For centuries historians have imagined the harems of ancient Egypt as opulent sexual paradises, however the reality was quite different.
The image of the harem as a place of private debauchery became common with the sensationalized Orientalist art of the nineteenth century. Inspired by the legendary opulence of the Turkish Sultan’s seraglio, paintings depicting women clad in diaphanous silk and lounging on lush pillows became the standard for imagining the harems of the Near East. Historians have now been able to construct a wholly different picture for the harems of ancient Egypt.
In ancient Egypt, as in many modern Near Eastern cultures, part of a household was usually defined as the women’s quarters. If ancient tradition was similar to modern, then only on rare occasion would grown men of the family enter the women’s quarters and never an outsider. Ancient Egyptian society was largely monogamous but women of several generations and their children could often be found be found sharing the same cramped space.
Over the last few centuries as the languages from the Ancient Near East have been translated into modern languages, harem, with all its implications has been used to describe these women’s quarters. However, these quarters were often somewhat stark in comparison to the plush imagery of the word harem.
For the Pharaohs of ancient Egypt marriage was more of a political than social arrangement. In fact throughout the history of Egypt the political aspect of royal marriage would outweigh any other.
The early dynastic period king Narmer, the first ruler to unite Egypt, was from the south and he married a bride from the north in an attempt to consolidate his conquests. Their son, king Horus-Aha, then had an undisputed claim to the throne of a united Egypt. A thousand years later the pharaohs of the New Kingdom had expanded the reach of political marriages to unite the royal houses of different kingdoms across the Near East.
By the height of the 18th dynasty’s power, Pharaoh Tuthmose IV married the daughter of the king of Mitanni. Prior to this marriage Egypt and Mitanni had been bitter rivals as each sought to gain control of western Syria and Canaan. After the marriage the two royal houses became trading partners and vast caravans of goods traveled between the two lands. For three generations the diplomatic marriage alliance between Egypt and Mitanni kept the Near East relatively stable. During this time Egyptian Pharaoh’s also married princesses from Babylonia, Arzawa and eventually from the Hittite kingdom of Hatti.
Together with these important princesses were dozens of lesser brides from minor kingdoms and vassal states. Tuthmose IV’s son Amenhotep III is renowned for at least six foreign brides as well as a number of Egyptian ones. Because of this reputation Amenhotep III (and also Ramses II) often forms the base for the story of the stereotyped lecherous old monarch constantly on the lookout for fresh playthings.
While some pharaohs have been known for their pursuits of the sensual pleasures, they notably relied on professional courtesans for these encounters rather than foreign princesses. Amenhotep III’s historical record is actually remarkable for the elevated status of his Great Queen, an Egyptian native, Tiye. The mention of his other wives is only in passing and on such occasions it is made clear that Tiye remained as Great Queen.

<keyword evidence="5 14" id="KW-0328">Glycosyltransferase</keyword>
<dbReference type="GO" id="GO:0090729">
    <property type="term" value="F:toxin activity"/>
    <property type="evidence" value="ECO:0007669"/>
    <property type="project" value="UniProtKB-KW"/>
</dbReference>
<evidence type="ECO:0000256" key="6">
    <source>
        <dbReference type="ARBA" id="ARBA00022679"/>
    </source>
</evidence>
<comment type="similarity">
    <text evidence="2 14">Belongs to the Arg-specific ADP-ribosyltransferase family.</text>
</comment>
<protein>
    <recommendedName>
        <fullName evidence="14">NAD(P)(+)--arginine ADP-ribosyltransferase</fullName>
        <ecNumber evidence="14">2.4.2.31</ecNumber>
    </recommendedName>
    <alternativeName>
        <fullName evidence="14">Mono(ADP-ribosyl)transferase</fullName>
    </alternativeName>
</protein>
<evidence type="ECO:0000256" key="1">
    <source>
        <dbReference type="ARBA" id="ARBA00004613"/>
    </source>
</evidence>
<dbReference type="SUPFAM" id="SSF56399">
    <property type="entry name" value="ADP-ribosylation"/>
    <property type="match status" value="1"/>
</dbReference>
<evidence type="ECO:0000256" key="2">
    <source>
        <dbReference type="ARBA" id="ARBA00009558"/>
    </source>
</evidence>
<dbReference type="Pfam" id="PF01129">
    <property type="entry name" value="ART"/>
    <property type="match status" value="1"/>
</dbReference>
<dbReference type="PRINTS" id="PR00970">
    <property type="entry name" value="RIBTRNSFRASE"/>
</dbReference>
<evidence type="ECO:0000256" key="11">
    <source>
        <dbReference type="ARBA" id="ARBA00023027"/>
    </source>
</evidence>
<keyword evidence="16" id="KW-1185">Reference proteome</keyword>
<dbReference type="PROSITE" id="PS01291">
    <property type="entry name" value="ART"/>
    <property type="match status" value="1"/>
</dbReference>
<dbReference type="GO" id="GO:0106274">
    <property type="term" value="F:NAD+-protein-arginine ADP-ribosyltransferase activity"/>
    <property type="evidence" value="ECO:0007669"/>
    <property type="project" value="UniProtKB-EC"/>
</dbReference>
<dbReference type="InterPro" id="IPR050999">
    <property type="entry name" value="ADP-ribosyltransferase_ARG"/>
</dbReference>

What then must Amenhotep III’s court have been like with numerous queens all in waiting on the king while one wife ruled as the pharaoh’s near equal? One of the Amarna letters tells of a quandary involving one princess who possibly went missing and other letters detail the lengthy negotiations undertaken to arrange a diplomatic marriage.
According to the archeological evidence at least a few of Amenhotep III queens had their own quarters at Amenhotep’s palace which is known today as Malkata. These ladies not only had quarters here but there is evidence that they controlled considerable wealth and employed seasoned bureaucrats to help them administer it. Tiye herself was so important that the King of Mitanni actually corresponded with her after her husband’s death.
Evidence from an archeological dig in the Faiyum region of central Egypt has shed further light on the living arrangements of the royal wives during the 18th Dynasty. The city of Mer Wer (Great Canal) was apparently the sight of a royal harem since the time of Tuthmose III. While this city is not located near either of the kingdom’s two traditional capitals of Memphis and Thebes it does sit at the entrance to the fertile lands of the Faiyum.
This location was used for the duration of the 18th dynasty as one of several locations where the lesser queens of Egypt might reside. By all accounts these women would have enjoyed one of the most liberal societies of all antiquity but nevertheless royal women would lead a somewhat tedious existence. Beyond the duties of child care, much of which was handled by mid-wives, it was unseemly for royal women to participate in day to day activities.
The little evidence that exists of daily life in a royal harem suggests there was little to tell. Once a queen was assigned to a secondary location like Mer-Wer their actual duties were likely very few. The tale of a conspiracy against the king Ramses III which arose from queens in the royal harem reveals that, although out of the picture, these secondary wives still had power. It was perhaps with this recognition of potential trouble that harems removed from the royal court were eventually used to isolate the numerous secondary queens.
- Tyldesley, Joyce (Daughter’s of Isis, Penguin Books, London, 1994.)
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